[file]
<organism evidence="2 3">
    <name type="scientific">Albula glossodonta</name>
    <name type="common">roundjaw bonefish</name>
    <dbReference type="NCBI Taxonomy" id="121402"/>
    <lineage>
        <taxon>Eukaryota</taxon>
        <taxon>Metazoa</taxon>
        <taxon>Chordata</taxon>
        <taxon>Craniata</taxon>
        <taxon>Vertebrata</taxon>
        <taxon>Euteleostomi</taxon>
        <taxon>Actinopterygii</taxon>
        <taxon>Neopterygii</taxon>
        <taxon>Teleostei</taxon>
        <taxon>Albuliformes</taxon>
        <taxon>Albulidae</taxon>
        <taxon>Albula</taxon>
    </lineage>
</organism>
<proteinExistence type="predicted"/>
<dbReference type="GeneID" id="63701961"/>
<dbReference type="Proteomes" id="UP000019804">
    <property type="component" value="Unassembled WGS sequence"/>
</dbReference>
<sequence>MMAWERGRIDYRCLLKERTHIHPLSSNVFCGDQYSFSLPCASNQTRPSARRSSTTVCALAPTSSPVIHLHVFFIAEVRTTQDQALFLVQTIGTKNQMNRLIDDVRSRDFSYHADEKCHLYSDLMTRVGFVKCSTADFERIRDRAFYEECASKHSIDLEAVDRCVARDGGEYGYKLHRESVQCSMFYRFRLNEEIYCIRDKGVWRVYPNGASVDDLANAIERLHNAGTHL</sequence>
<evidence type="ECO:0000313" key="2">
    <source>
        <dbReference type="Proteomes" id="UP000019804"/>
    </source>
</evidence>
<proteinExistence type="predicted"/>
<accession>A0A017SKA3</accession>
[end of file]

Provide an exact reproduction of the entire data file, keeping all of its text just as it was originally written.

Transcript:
<organism evidence="2 3">
    <name type="scientific">Albula glossodonta</name>
    <name type="common">roundjaw bonefish</name>
    <dbReference type="NCBI Taxonomy" id="121402"/>
    <lineage>
        <taxon>Eukaryota</taxon>
        <taxon>Metazoa</taxon>
        <taxon>Chordata</taxon>
        <taxon>Craniata</taxon>
        <taxon>Vertebrata</taxon>
        <taxon>Euteleostomi</taxon>
        <taxon>Actinopterygii</taxon>
        <taxon>Neopterygii</taxon>
        <taxon>Teleostei</taxon>
        <taxon>Albuliformes</taxon>
        <taxon>Albulidae</taxon>
        <taxon>Albula</taxon>
    </lineage>
</organism>
<proteinExistence type="predicted"/>
<dbReference type="GeneID" id="63701961"/>
<dbReference type="Proteomes" id="UP000019804">
    <property type="component" value="Unassembled WGS sequence"/>
</dbReference>
<sequence>MMAWERGRIDYRCLLKERTHIHPLSSNVFCGDQYSFSLPCASNQTRPSARRSSTTVCALAPTSSPVIHLHVFFIAEVRTTQDQALFLVQTIGTKNQMNRLIDDVRSRDFSYHADEKCHLYSDLMTRVGFVKCSTADFERIRDRAFYEECASKHSIDLEAVDRCVARDGGEYGYKLHRESVQCSMFYRFRLNEEIYCIRDKGVWRVYPNGASVDDLANAIERLHNAGTHL</sequence>
<evidence type="ECO:0000313" key="2">
    <source>
        <dbReference type="Proteomes" id="UP000019804"/>
    </source>
</evidence>
<proteinExistence type="predicted"/>
<accession>A0A017SKA3</accession>